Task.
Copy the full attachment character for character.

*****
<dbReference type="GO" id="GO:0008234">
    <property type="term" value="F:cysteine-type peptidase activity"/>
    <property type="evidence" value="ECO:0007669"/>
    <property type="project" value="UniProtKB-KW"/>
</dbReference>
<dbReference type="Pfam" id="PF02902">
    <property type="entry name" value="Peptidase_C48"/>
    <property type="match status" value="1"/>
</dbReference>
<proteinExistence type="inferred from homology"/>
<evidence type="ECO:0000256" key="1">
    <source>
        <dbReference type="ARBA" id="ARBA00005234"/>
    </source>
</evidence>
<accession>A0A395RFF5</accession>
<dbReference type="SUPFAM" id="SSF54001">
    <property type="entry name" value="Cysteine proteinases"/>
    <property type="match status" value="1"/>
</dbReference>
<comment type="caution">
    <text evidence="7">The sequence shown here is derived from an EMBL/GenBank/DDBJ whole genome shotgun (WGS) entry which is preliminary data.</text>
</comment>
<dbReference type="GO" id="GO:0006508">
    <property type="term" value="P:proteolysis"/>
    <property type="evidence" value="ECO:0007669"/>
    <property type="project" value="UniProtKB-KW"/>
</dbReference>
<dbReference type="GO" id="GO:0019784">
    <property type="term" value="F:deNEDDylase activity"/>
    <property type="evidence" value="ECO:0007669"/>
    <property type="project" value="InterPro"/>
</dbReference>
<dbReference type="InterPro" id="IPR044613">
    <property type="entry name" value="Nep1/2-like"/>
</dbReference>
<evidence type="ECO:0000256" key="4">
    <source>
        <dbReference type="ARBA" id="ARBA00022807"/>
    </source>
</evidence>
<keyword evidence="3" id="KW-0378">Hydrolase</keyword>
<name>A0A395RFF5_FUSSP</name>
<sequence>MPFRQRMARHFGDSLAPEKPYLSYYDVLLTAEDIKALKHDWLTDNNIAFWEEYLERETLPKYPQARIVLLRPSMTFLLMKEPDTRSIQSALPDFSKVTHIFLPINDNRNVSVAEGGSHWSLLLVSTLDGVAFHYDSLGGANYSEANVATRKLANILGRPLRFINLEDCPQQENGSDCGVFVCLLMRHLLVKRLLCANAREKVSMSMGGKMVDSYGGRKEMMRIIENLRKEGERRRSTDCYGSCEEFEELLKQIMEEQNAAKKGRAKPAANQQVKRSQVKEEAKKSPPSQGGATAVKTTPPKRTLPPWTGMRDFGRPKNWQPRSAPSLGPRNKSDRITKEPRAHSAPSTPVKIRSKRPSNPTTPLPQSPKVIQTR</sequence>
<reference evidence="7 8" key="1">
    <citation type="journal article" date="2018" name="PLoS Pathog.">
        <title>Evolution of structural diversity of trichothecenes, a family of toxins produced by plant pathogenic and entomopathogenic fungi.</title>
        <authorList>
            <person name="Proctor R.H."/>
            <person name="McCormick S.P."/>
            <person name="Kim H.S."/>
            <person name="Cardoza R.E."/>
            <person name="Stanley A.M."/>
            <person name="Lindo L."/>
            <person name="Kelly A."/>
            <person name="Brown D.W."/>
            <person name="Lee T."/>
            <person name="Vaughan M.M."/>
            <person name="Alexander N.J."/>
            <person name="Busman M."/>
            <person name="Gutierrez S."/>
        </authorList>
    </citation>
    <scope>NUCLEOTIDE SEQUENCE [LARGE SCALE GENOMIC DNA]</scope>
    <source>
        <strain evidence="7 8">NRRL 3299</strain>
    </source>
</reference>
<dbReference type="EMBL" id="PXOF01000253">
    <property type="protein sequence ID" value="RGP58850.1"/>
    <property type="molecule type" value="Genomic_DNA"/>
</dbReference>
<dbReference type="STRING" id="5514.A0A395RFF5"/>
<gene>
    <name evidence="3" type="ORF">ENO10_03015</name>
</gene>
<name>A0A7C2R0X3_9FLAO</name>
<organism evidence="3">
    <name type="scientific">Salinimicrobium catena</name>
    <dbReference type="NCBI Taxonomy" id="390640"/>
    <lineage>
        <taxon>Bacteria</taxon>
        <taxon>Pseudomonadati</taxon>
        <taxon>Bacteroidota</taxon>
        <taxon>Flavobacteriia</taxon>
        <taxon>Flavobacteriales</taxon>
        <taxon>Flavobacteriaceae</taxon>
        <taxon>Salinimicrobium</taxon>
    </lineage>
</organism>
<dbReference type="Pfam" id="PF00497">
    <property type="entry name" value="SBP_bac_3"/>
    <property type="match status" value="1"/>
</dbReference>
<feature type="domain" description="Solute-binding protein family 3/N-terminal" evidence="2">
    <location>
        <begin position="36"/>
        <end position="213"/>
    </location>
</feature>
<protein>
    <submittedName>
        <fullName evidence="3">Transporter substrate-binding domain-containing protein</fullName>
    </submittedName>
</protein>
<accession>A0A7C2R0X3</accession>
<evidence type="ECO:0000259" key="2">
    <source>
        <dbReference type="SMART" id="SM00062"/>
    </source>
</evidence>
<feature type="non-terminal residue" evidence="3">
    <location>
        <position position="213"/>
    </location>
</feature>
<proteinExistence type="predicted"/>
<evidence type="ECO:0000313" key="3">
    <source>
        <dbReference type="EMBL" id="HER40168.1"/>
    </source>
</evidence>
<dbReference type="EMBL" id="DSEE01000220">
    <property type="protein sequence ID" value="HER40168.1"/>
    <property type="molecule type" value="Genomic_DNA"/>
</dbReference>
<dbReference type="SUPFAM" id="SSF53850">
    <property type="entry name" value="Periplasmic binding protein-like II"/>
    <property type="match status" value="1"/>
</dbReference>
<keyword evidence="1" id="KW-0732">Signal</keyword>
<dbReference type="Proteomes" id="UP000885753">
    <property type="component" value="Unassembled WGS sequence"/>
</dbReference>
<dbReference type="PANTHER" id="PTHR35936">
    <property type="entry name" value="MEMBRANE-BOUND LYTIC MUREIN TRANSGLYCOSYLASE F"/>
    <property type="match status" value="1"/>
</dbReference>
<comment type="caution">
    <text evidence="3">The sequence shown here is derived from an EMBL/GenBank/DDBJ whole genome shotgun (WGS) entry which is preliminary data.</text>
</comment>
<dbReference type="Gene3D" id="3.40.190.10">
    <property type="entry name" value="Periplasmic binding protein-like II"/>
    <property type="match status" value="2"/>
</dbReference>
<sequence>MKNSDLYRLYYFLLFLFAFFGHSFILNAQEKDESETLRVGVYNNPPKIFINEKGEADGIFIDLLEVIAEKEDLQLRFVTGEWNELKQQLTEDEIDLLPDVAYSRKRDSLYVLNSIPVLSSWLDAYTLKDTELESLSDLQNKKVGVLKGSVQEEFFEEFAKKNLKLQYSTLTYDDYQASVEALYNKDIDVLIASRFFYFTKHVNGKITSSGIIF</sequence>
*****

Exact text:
<dbReference type="GO" id="GO:0008234">
    <property type="term" value="F:cysteine-type peptidase activity"/>
    <property type="evidence" value="ECO:0007669"/>
    <property type="project" value="UniProtKB-KW"/>
</dbReference>
<dbReference type="Pfam" id="PF02902">
    <property type="entry name" value="Peptidase_C48"/>
    <property type="match status" value="1"/>
</dbReference>
<proteinExistence type="inferred from homology"/>
<evidence type="ECO:0000256" key="1">
    <source>
        <dbReference type="ARBA" id="ARBA00005234"/>
    </source>
</evidence>
<accession>A0A395RFF5</accession>
<dbReference type="SUPFAM" id="SSF54001">
    <property type="entry name" value="Cysteine proteinases"/>
    <property type="match status" value="1"/>
</dbReference>
<comment type="caution">
    <text evidence="7">The sequence shown here is derived from an EMBL/GenBank/DDBJ whole genome shotgun (WGS) entry which is preliminary data.</text>
</comment>
<dbReference type="GO" id="GO:0006508">
    <property type="term" value="P:proteolysis"/>
    <property type="evidence" value="ECO:0007669"/>
    <property type="project" value="UniProtKB-KW"/>
</dbReference>
<dbReference type="GO" id="GO:0019784">
    <property type="term" value="F:deNEDDylase activity"/>
    <property type="evidence" value="ECO:0007669"/>
    <property type="project" value="InterPro"/>
</dbReference>
<dbReference type="InterPro" id="IPR044613">
    <property type="entry name" value="Nep1/2-like"/>
</dbReference>
<evidence type="ECO:0000256" key="4">
    <source>
        <dbReference type="ARBA" id="ARBA00022807"/>
    </source>
</evidence>
<keyword evidence="3" id="KW-0378">Hydrolase</keyword>
<name>A0A395RFF5_FUSSP</name>
<sequence>MPFRQRMARHFGDSLAPEKPYLSYYDVLLTAEDIKALKHDWLTDNNIAFWEEYLERETLPKYPQARIVLLRPSMTFLLMKEPDTRSIQSALPDFSKVTHIFLPINDNRNVSVAEGGSHWSLLLVSTLDGVAFHYDSLGGANYSEANVATRKLANILGRPLRFINLEDCPQQENGSDCGVFVCLLMRHLLVKRLLCANAREKVSMSMGGKMVDSYGGRKEMMRIIENLRKEGERRRSTDCYGSCEEFEELLKQIMEEQNAAKKGRAKPAANQQVKRSQVKEEAKKSPPSQGGATAVKTTPPKRTLPPWTGMRDFGRPKNWQPRSAPSLGPRNKSDRITKEPRAHSAPSTPVKIRSKRPSNPTTPLPQSPKVIQTR</sequence>
<reference evidence="7 8" key="1">
    <citation type="journal article" date="2018" name="PLoS Pathog.">
        <title>Evolution of structural diversity of trichothecenes, a family of toxins produced by plant pathogenic and entomopathogenic fungi.</title>
        <authorList>
            <person name="Proctor R.H."/>
            <person name="McCormick S.P."/>
            <person name="Kim H.S."/>
            <person name="Cardoza R.E."/>
            <person name="Stanley A.M."/>
            <person name="Lindo L."/>
            <person name="Kelly A."/>
            <person name="Brown D.W."/>
            <person name="Lee T."/>
            <person name="Vaughan M.M."/>
            <person name="Alexander N.J."/>
            <person name="Busman M."/>
            <person name="Gutierrez S."/>
        </authorList>
    </citation>
    <scope>NUCLEOTIDE SEQUENCE [LARGE SCALE GENOMIC DNA]</scope>
    <source>
        <strain evidence="7 8">NRRL 3299</strain>
    </source>
</reference>
<dbReference type="EMBL" id="PXOF01000253">
    <property type="protein sequence ID" value="RGP58850.1"/>
    <property type="molecule type" value="Genomic_DNA"/>
</dbReference>
<dbReference type="STRING" id="5514.A0A395RFF5"/>
<gene>
    <name evidence="3" type="ORF">ENO10_03015</name>
</gene>
<name>A0A7C2R0X3_9FLAO</name>
<organism evidence="3">
    <name type="scientific">Salinimicrobium catena</name>
    <dbReference type="NCBI Taxonomy" id="390640"/>
    <lineage>
        <taxon>Bacteria</taxon>
        <taxon>Pseudomonadati</taxon>
        <taxon>Bacteroidota</taxon>
        <taxon>Flavobacteriia</taxon>
        <taxon>Flavobacteriales</taxon>
        <taxon>Flavobacteriaceae</taxon>
        <taxon>Salinimicrobium</taxon>
    </lineage>
</organism>
<dbReference type="Pfam" id="PF00497">
    <property type="entry name" value="SBP_bac_3"/>
    <property type="match status" value="1"/>
</dbReference>
<feature type="domain" description="Solute-binding protein family 3/N-terminal" evidence="2">
    <location>
        <begin position="36"/>
        <end position="213"/>
    </location>
</feature>
<protein>
    <submittedName>
        <fullName evidence="3">Transporter substrate-binding domain-containing protein</fullName>
    </submittedName>
</protein>
<accession>A0A7C2R0X3</accession>
<evidence type="ECO:0000259" key="2">
    <source>
        <dbReference type="SMART" id="SM00062"/>
    </source>
</evidence>
<feature type="non-terminal residue" evidence="3">
    <location>
        <position position="213"/>
    </location>
</feature>
<proteinExistence type="predicted"/>
<evidence type="ECO:0000313" key="3">
    <source>
        <dbReference type="EMBL" id="HER40168.1"/>
    </source>
</evidence>
<dbReference type="EMBL" id="DSEE01000220">
    <property type="protein sequence ID" value="HER40168.1"/>
    <property type="molecule type" value="Genomic_DNA"/>
</dbReference>
<dbReference type="SUPFAM" id="SSF53850">
    <property type="entry name" value="Periplasmic binding protein-like II"/>
    <property type="match status" value="1"/>
</dbReference>
<keyword evidence="1" id="KW-0732">Signal</keyword>
<dbReference type="Proteomes" id="UP000885753">
    <property type="component" value="Unassembled WGS sequence"/>
</dbReference>
<dbReference type="PANTHER" id="PTHR35936">
    <property type="entry name" value="MEMBRANE-BOUND LYTIC MUREIN TRANSGLYCOSYLASE F"/>
    <property type="match status" value="1"/>
</dbReference>
<comment type="caution">
    <text evidence="3">The sequence shown here is derived from an EMBL/GenBank/DDBJ whole genome shotgun (WGS) entry which is preliminary data.</text>
</comment>
<dbReference type="Gene3D" id="3.40.190.10">
    <property type="entry name" value="Periplasmic binding protein-like II"/>
    <property type="match status" value="2"/>
</dbReference>
<sequence>MKNSDLYRLYYFLLFLFAFFGHSFILNAQEKDESETLRVGVYNNPPKIFINEKGEADGIFIDLLEVIAEKEDLQLRFVTGEWNELKQQLTEDEIDLLPDVAYSRKRDSLYVLNSIPVLSSWLDAYTLKDTELESLSDLQNKKVGVLKGSVQEEFFEEFAKKNLKLQYSTLTYDDYQASVEALYNKDIDVLIASRFFYFTKHVNGKITSSGIIF</sequence>